borrowed from “The President is Missing”, Bill Clinton and James Patterson.

I picked up this book as summer reading after seeing the authors on a late night program. It is a page turner, where action trumps (he he he) politics. This excerpt, though, seems to be a primal scream from Bill Clinton. I think it applies to TV and social media much more than to the written press, but it pretty much sums up our current predicament. If you pick up the hard cover, you will find this excerpt on pages 59-60. I have cut some text.

” Participation in our democracy seems to be driven by the instant-gratification worlds of Twitter, Snapchat, Facebook, and the twenty-four-hour news cycle. We’re using modern technology to revert to primitive kinds of human relations. The media knows what sells – conflict and division. It’s also quick and easy. All too often anger works better than answer; resentment better than reason; emotion trumps evidence. A sanctimonious, sneering one-liner, no matter how bogus, is seen as straight talk, while a calm, well-argued response is seen as canned and phony.


What happened to factual, down-the-middle reporting? That’s hard to even define anymore, as the line between fact and fiction, between truth and lies, gets murkier every day. We can’t survive without a free press, dedicated to preserving that fine line and secure enough to follow the facts where they lead.


…… false equivalency. It means that when you find a mountain to expose in one person or party, you have to pick a molehill on the other side and make it into a mountain to avoid being accused of bias. The built-up molehills also have large benefits: increased coverage on the evening news, millions of retweets, and more talk-show fodder. When the mountains and molehills all look the same, campaigns and governments devote too little time and energy debating the issues that matter most to our people. Even when we try to do that, we’re often drowned out by the passion of the day.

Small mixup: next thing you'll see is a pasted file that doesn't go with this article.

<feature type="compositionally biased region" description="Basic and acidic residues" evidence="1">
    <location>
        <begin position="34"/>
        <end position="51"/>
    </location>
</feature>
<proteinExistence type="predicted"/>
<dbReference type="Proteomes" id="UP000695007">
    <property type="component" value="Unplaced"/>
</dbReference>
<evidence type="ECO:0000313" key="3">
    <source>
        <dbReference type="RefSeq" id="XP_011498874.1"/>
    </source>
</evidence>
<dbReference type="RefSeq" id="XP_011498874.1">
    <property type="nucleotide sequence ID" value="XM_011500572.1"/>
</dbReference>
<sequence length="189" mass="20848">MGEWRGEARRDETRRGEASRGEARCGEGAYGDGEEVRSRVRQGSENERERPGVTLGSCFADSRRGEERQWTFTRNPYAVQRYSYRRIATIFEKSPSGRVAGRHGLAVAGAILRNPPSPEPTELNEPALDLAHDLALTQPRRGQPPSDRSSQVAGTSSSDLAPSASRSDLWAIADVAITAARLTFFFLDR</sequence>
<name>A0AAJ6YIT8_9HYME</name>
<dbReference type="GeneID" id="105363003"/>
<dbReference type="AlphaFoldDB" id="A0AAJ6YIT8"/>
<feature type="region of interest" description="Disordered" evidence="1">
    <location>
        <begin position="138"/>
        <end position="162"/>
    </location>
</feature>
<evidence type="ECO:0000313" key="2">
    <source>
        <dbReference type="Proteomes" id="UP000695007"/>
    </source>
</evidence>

There’s a real cost to this. It breeds more frustration, polarization, paralysis, bad decisions, and missed opportunities. But with no incentive to actually accomplish something, more and more politicians just go with the flow, fanning the flames of anger and resentment, when they should be acting as the fire brigade. Everybody knows it’s wrong, but the immediate rewards are so great we stagger on, just assuming that our Constitution, our public institutions, and the rule of law can endure each new assault without doing permanent damage to our freedoms and way of life.”

End of quote.

These are not necessarily original thoughts, but they are very well expressed. Marie-Anne hopes she won’t be prosecuted by Bill and James for borrowing large excerpts from their book, which she is still reading.  She is untaught in the ways of copyright law but means well. She also should learn to pick lighter summer reading, although this excerpt is not typical of the rest of the book. Preach on, brothers Bill and James!




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